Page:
So if we conclude that a Hawkins for Tinoco swap is a fair deal, and I believe it is, we're left with this equation now that we've subtracted a name from both sides.

Troy Tulowitzki = Jose Reyes + Jeff Hoffman + Miguel Castro

Now that we've got Tulo all alone, we can try to convert him and his contract into a number. To do this we can use projection systems designed to estimate the total WAR Tulo is likely to provide for the rest of his contract and convert that into money by calculating what the value of a win is likely to look like over the coming years. We then can compare that number to the actual money remaining on Tulo's contract. The difference between those two numbers represents the player's surplus value.

One of the best projection systems out there for public consumption is Dan Szymborski's ZiPS figures. These figures take everything into account from likely production based on past results to the likelihood of injury based on past results. For Tulo, it projects the following WAR totals for the remainder of his contract:

2015: 1.7 WAR (after the trade)

2016: 4.5

2017: 4.0

2018: 3.6

2019: 3.2

2020: 2.7

2021: 2.2 (option year with a $4 million buyout)

Assuming $6.6 million for a win in 2016 and a five percent salary growth in the game over the time remaining in Tulo's contract, we can get a figure that Tulo would expect to earn if he was a free agent right now in relation to what he's actually going to earn. (I'm not including 2021 in the following table because the math gets messy with multiple scenarios if you include the option year, and the final figure comes out virtually the same in each scenario with or without that year included).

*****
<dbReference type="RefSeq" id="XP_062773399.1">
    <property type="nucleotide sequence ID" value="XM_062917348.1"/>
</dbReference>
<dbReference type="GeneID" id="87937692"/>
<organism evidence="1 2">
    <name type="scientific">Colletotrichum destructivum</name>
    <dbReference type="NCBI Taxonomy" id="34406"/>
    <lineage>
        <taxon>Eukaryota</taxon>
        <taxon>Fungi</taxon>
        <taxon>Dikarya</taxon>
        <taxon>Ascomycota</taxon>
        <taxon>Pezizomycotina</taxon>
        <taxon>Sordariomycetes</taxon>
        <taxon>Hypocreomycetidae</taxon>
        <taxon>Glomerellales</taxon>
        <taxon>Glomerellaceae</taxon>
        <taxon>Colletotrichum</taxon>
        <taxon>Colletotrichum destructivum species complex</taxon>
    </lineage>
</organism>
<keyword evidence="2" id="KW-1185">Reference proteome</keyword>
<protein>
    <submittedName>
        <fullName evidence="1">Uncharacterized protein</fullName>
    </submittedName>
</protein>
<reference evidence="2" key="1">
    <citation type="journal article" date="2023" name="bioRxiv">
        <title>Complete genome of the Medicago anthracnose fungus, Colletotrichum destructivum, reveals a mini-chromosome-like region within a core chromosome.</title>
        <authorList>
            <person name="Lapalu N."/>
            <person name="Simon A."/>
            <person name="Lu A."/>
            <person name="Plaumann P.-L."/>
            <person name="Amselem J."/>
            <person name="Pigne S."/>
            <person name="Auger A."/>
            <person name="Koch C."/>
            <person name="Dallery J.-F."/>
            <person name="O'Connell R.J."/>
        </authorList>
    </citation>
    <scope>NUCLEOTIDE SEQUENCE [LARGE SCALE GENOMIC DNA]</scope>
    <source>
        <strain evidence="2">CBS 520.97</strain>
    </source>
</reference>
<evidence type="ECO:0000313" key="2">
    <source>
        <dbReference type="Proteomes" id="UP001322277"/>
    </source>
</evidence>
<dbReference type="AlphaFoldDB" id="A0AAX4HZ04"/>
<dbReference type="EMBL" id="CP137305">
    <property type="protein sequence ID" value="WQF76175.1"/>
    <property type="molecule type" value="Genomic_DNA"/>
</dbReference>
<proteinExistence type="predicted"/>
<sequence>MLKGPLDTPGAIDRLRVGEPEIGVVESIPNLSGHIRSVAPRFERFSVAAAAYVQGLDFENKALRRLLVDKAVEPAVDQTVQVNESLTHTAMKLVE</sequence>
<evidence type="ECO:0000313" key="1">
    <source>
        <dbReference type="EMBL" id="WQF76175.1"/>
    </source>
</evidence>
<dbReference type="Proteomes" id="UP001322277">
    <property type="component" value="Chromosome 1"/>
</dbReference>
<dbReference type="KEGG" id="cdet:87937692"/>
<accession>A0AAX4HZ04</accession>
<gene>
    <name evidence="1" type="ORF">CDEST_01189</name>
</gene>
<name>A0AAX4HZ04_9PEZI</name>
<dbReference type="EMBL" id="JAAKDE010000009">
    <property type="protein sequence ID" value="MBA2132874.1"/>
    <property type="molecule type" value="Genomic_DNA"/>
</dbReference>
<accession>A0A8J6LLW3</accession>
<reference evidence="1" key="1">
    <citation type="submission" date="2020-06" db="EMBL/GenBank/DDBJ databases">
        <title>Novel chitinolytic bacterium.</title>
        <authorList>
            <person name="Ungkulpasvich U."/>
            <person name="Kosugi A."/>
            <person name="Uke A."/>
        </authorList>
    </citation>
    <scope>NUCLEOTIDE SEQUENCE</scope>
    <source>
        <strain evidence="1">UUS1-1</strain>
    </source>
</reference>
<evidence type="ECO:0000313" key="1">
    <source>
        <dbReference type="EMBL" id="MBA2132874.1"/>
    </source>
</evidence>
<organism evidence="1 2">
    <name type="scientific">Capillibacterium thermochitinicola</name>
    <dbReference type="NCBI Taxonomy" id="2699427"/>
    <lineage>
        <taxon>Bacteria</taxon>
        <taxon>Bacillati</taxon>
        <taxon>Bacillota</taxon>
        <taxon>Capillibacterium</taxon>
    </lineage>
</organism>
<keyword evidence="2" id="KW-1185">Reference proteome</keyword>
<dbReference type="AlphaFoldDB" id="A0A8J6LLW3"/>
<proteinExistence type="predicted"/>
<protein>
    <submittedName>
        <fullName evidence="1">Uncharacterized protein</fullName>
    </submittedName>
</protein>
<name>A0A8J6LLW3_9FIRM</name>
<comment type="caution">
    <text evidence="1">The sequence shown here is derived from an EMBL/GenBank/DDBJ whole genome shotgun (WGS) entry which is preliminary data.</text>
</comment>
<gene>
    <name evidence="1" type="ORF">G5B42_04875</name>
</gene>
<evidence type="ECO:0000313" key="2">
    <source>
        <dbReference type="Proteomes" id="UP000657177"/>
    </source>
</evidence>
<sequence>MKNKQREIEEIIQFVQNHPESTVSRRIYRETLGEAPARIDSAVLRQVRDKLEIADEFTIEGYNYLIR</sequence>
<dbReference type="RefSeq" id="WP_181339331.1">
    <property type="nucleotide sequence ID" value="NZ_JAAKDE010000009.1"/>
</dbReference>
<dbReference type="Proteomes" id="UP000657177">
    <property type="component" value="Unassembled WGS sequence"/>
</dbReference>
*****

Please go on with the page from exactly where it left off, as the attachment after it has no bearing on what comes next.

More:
Here's what that values look like in table form:

Tulo value

There's a bunch of gory math details in there, but the number that really matters here is that last one on the bottom right. Even with aging, even with all of his past injuries, and even with $100 million left on his contract, Tulo is still projected to be a major, major asset through the end of the decade.

It's not just ZiPS either. Every projection system out there I've looked at (public and private) sees the Tulo contract as a massive bargain. Some have the surplus value closer to $30 million, some have it north of $40 million. ZiPS seems like a good choice to use because it's more middle of the road.  You'll see some people attempt to spin this this as "the Rockies got out from underneath a huge commitment that had a stranglehold on the organization," but don't believe them.

While every contract carries risk, especially long term contracts like this one, all of the best educated guesses / projection systems have Tulo producing surplus value for the duration of this contract. EVERY, SINGLE, ONE OF THEM! Yes, the Rockies now have an additional $50 million to spend late in the decade once you subtract the money they now owe Jose Reyes (more on that in moment), but the Rockies are extremely unlikely to spend that $50 million on anything better than the end of Troy Tulowitzki's contract.

This is why we have the surplus value figure. We can expect the Rockies to spend that newly freed up money on something that comes to a neutral surplus value, and if they do, it will be a far cry from the immense positive surplus value Tulo was providing.

Not only that, but the amount of money freed up isn't even really that high. By moving Tulo, the Rockies gave up many more millions in the chance to market him as a potential Hall of Fame shortstop who spent his entire career as a Rockie. They may never have that opportunity with another player for generations.